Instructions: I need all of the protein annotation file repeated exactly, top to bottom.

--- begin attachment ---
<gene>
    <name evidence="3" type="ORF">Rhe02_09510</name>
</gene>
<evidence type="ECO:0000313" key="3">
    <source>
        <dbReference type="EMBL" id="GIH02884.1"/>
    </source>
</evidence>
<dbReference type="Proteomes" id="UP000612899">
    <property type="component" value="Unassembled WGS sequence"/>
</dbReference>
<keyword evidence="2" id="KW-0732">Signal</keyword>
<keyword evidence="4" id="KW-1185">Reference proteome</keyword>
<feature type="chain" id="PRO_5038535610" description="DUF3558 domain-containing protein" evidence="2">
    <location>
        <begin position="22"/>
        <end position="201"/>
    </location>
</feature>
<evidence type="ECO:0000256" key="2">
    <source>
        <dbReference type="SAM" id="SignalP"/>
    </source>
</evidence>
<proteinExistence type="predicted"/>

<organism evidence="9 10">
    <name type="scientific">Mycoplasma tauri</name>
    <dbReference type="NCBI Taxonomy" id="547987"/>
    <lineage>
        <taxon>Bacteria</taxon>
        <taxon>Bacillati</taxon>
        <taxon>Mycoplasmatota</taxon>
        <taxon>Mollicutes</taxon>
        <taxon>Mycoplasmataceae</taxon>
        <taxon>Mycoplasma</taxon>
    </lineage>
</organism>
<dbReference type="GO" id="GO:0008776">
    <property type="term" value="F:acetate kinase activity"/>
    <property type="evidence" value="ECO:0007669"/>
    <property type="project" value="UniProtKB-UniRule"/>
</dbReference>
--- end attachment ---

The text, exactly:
<gene>
    <name evidence="3" type="ORF">Rhe02_09510</name>
</gene>
<evidence type="ECO:0000313" key="3">
    <source>
        <dbReference type="EMBL" id="GIH02884.1"/>
    </source>
</evidence>
<dbReference type="Proteomes" id="UP000612899">
    <property type="component" value="Unassembled WGS sequence"/>
</dbReference>
<keyword evidence="2" id="KW-0732">Signal</keyword>
<keyword evidence="4" id="KW-1185">Reference proteome</keyword>
<feature type="chain" id="PRO_5038535610" description="DUF3558 domain-containing protein" evidence="2">
    <location>
        <begin position="22"/>
        <end position="201"/>
    </location>
</feature>
<evidence type="ECO:0000256" key="2">
    <source>
        <dbReference type="SAM" id="SignalP"/>
    </source>
</evidence>
<proteinExistence type="predicted"/>

<organism evidence="9 10">
    <name type="scientific">Mycoplasma tauri</name>
    <dbReference type="NCBI Taxonomy" id="547987"/>
    <lineage>
        <taxon>Bacteria</taxon>
        <taxon>Bacillati</taxon>
        <taxon>Mycoplasmatota</taxon>
        <taxon>Mollicutes</taxon>
        <taxon>Mycoplasmataceae</taxon>
        <taxon>Mycoplasma</taxon>
    </lineage>
</organism>
<dbReference type="GO" id="GO:0008776">
    <property type="term" value="F:acetate kinase activity"/>
    <property type="evidence" value="ECO:0007669"/>
    <property type="project" value="UniProtKB-UniRule"/>
</dbReference>